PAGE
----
veterinarian examining chicken in farm

On farms you find chickens, farmers and veterinarians… sometimes even journalists and activists

On farms you find chickens, farmers and veterinarians…

… sometimes even journalists and activists.


We at M.A.C. observe with some bewilderment the activities of anti-farming activists who seem unable to see even the most obvious things that contradict their denunciations.

In addition to this, there is a kind of de facto alliance between journalists and anti-livestock activists, in the sense that activists find it easy to find a communicative foothold in the willingness of some journalists to fabricate news stories with information that poultry experts and insiders have no difficulty in categorising and calling fake.

But generally these fakes pass as truths because the poultry industry does not really care to waste too much time on organisations blinded by personal and basically fundamentalist convictions. However, the anti-poultry activists have very specific aims.

They publish photos and videos of a few (more often than not only one) animals with health problems, leading to the assumption that all animals bred are in the same condition.

It is important to understand that what those photos or short filmed sequences document, however, does not represent the true reality of a farm. They are images that, in the absence of objective, serious and responsible explanations, trigger misleading thoughts and have the sole purpose of impressing an unprepared and basically uninformed public

Let’s take an example: if reports were made with the same intentions, but to document what happens in the lives of humans, we would still see people with diseases and ailments of various kinds, because diseases are a presence on our planet that occurs everywhere and in percentages that, if taken as a model by activists, would turn into catastrophic narratives.

That one chicken in ten thousand falls ill is indeed normal… but the other thousands are healthy. That a journalist reports facts instrumentally collected in collaboration with activists distorting the overall reality and without an overview is not normal and is not acceptable.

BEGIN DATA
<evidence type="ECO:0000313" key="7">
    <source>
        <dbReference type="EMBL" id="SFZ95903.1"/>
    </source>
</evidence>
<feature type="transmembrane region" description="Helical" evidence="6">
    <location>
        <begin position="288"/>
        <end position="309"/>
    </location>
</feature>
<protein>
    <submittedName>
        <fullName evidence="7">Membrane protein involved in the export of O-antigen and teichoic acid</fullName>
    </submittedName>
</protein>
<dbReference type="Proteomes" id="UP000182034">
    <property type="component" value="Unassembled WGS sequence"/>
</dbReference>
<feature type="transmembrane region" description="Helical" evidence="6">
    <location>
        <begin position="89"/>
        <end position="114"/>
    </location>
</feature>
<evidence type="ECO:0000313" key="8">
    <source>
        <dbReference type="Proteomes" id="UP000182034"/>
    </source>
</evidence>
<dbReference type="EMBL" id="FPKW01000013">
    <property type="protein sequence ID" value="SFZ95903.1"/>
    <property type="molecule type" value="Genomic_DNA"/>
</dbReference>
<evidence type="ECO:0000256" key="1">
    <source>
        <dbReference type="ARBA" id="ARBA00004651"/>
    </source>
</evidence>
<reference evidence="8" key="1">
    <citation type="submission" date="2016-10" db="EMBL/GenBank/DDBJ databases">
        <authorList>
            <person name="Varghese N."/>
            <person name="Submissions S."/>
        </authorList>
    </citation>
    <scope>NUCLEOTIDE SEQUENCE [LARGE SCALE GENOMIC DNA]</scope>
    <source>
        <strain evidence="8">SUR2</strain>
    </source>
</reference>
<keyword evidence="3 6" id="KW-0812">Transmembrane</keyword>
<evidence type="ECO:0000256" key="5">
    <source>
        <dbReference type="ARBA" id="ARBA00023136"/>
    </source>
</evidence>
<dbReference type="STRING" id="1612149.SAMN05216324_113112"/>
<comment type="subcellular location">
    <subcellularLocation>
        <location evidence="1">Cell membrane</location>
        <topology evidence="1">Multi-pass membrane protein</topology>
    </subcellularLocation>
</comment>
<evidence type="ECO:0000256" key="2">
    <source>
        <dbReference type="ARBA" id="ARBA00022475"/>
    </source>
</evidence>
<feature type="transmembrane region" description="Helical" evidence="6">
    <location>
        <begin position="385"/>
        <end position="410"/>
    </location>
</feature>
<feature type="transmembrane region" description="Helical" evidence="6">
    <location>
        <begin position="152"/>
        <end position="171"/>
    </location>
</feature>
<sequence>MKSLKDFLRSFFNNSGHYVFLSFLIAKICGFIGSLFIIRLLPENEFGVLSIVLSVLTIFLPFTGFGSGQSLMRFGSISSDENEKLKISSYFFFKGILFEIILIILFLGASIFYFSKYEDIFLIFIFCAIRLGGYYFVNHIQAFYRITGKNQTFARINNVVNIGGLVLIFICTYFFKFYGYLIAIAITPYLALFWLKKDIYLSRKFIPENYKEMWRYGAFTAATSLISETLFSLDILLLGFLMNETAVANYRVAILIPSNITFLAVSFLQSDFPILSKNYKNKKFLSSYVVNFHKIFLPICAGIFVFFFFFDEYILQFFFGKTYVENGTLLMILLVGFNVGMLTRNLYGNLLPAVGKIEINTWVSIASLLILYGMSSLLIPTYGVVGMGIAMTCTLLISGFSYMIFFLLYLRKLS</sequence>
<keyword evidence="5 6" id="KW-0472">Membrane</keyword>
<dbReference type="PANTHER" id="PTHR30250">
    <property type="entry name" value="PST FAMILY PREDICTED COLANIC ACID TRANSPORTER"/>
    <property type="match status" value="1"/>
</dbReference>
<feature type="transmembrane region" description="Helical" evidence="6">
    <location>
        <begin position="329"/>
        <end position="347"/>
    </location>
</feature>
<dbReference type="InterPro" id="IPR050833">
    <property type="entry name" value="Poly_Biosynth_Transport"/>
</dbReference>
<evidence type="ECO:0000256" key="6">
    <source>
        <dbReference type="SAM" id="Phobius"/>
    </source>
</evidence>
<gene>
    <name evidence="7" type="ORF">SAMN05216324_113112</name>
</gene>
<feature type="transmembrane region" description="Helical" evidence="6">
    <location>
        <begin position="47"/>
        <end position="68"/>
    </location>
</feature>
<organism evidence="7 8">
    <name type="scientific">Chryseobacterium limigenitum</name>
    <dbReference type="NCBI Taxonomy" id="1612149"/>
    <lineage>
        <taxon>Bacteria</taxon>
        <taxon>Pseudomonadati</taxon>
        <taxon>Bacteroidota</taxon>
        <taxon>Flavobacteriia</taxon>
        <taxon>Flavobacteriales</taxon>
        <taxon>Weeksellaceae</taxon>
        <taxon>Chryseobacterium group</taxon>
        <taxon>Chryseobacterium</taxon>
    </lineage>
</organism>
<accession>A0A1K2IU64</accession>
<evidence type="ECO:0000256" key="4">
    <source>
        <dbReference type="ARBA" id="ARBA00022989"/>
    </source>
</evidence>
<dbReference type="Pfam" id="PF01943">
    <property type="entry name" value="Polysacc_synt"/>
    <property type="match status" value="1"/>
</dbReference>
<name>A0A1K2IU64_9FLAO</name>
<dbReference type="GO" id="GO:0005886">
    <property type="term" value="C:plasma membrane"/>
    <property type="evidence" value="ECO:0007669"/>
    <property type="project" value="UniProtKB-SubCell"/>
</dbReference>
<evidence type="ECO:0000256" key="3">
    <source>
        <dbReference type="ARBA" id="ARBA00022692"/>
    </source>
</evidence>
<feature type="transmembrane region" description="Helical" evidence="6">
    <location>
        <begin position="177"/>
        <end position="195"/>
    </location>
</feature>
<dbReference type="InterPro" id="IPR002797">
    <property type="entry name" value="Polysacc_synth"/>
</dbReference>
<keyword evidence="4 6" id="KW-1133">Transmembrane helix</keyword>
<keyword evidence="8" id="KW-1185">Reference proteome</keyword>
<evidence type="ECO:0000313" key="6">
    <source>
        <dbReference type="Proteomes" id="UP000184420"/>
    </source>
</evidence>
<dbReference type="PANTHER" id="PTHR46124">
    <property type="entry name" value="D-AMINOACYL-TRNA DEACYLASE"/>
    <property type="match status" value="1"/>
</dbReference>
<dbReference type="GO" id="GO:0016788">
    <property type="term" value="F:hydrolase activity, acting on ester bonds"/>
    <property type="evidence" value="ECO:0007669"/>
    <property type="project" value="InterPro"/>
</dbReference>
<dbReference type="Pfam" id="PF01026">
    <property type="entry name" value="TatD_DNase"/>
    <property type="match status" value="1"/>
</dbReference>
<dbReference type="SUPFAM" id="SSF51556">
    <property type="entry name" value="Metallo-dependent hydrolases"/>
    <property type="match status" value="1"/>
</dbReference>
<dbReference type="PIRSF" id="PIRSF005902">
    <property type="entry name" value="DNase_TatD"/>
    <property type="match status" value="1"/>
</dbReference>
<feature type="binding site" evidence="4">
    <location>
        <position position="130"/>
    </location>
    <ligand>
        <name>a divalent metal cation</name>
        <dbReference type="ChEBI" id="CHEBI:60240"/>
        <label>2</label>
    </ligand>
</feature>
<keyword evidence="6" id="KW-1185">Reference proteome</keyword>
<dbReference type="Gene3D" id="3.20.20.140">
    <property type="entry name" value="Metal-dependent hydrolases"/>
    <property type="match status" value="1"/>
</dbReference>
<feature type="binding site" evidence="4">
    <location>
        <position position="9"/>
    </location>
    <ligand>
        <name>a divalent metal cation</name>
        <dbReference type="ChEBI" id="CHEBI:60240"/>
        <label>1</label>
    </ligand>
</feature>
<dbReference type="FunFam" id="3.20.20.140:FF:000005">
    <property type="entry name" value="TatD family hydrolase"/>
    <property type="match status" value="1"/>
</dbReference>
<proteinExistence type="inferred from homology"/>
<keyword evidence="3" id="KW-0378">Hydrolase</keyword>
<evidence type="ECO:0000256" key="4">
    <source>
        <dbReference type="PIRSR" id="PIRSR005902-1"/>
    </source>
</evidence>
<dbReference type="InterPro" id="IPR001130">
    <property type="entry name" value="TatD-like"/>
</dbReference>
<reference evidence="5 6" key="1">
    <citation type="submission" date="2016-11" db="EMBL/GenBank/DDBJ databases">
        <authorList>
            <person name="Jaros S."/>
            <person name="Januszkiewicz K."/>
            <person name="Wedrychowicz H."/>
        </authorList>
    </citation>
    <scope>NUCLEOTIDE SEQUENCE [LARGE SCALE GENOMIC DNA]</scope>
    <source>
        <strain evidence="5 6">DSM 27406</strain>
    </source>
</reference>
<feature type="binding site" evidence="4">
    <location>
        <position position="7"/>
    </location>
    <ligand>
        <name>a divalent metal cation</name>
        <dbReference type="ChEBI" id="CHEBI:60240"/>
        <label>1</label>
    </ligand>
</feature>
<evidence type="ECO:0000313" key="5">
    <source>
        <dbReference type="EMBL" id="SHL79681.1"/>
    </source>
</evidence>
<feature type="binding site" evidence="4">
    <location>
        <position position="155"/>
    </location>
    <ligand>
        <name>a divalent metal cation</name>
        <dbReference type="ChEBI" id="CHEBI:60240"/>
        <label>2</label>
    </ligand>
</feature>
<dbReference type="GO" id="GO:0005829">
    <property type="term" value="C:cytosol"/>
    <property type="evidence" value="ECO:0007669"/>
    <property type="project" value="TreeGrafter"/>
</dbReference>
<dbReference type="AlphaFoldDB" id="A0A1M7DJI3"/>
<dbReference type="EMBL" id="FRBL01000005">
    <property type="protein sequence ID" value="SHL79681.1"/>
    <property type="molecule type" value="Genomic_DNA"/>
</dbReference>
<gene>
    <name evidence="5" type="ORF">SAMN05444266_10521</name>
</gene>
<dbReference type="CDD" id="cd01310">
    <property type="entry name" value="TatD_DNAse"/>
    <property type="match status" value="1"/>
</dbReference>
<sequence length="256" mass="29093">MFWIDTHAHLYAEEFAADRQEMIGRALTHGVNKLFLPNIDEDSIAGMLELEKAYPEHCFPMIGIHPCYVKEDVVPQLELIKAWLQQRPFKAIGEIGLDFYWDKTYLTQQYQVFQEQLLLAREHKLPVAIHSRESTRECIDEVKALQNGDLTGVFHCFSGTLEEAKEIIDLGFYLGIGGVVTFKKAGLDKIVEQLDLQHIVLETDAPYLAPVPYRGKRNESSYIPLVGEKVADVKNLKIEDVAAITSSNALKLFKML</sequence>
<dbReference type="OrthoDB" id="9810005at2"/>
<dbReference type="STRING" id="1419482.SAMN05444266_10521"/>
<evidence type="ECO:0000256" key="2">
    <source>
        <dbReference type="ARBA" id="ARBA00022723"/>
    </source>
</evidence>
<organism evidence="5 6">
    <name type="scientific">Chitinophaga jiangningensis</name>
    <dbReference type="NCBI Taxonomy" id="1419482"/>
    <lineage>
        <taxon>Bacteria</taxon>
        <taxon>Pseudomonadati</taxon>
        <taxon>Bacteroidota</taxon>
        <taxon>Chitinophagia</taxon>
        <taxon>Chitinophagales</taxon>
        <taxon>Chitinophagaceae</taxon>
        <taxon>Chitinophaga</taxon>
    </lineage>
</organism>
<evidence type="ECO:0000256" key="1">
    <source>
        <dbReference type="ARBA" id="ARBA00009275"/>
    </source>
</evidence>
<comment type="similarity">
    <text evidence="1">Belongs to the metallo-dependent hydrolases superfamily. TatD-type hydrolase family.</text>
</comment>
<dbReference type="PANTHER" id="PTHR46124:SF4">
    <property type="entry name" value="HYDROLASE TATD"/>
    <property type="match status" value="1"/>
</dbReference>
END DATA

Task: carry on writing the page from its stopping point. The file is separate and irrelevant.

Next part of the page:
Being a journalist does not give one a licence to alter the perception of things in an instrumental way by exploiting the fact of having a space in a media outlet.

Livestock farmers never hide the function of their work and have as their ‘guiding star’ the welfare of the animals they breed that they would otherwise not be able to send to the human food chain. Of course the issue then becomes that those animals are destined for slaughter, but this opens up a discussion on the world’s food needs and how they can be managed… issues that the activists are certainly not capable of arguing given the way they deal with issues and content, in a sectoral way and without an overview.

The environmental and food impact of the poultry sector is constantly monitored and scientifically analysed for constant improvement. The same cannot be said of the sector of journalists, many of whom, once certified journalists, often make important reports and investigations… however, even in their sector, as on farms, some of them also fall ill … of protagonism, however, by becoming self-styled disseminators of well-packaged fictions, but fictions… that the public has neither the habit nor the means to confront with the same critical spirit that it would have if it were really informed.

If the public were properly informed, they would know that:

  • veterinarians assigned to poultry farms are specialists;
  • that each veterinarian assigned to a farm inspects each individual animal during the slaughter phase, having the professional obligation to discard any chickens with evidence that they do not comply with consumer health protection regulations;
  • that throughout Europe and almost everywhere else in the world there are various levels of self-control obligations for each farm.
  • The obligations consist of:
    I. self-monitoring for each herd according to precise protocols that, if not fulfilled, carry administrative penalties and that checks must only be assigned to certified laboratories
    II. the obligation to inform the health authorities (specific laws exist) of any non-compliance found during controls
  • In addition to this, the health authorities carry out further frequent spot checks

The poultry industry’s lack of habit of informing the public about these details and the many other precautions that the farmer and the entire supply chain are obliged to take is probably the only error of judgement that the industry has been making for years. And it is ‘thanks to this’ that those journalists who are guided by activists in bad faith manage to turn a photo into news, which is not news, and to influence the thinking of a public untrained to verify sources and content.

We at M.A.C. have set ourselves the task of disseminating information, news and real but scarcely disseminated data on modern poultry farming, which is little known yet very present, and which deserves to be better known because it is capable of responding to the growing world demand for accessible, healthy, cheap, nutritious food….


The editorial staff of M.A.C.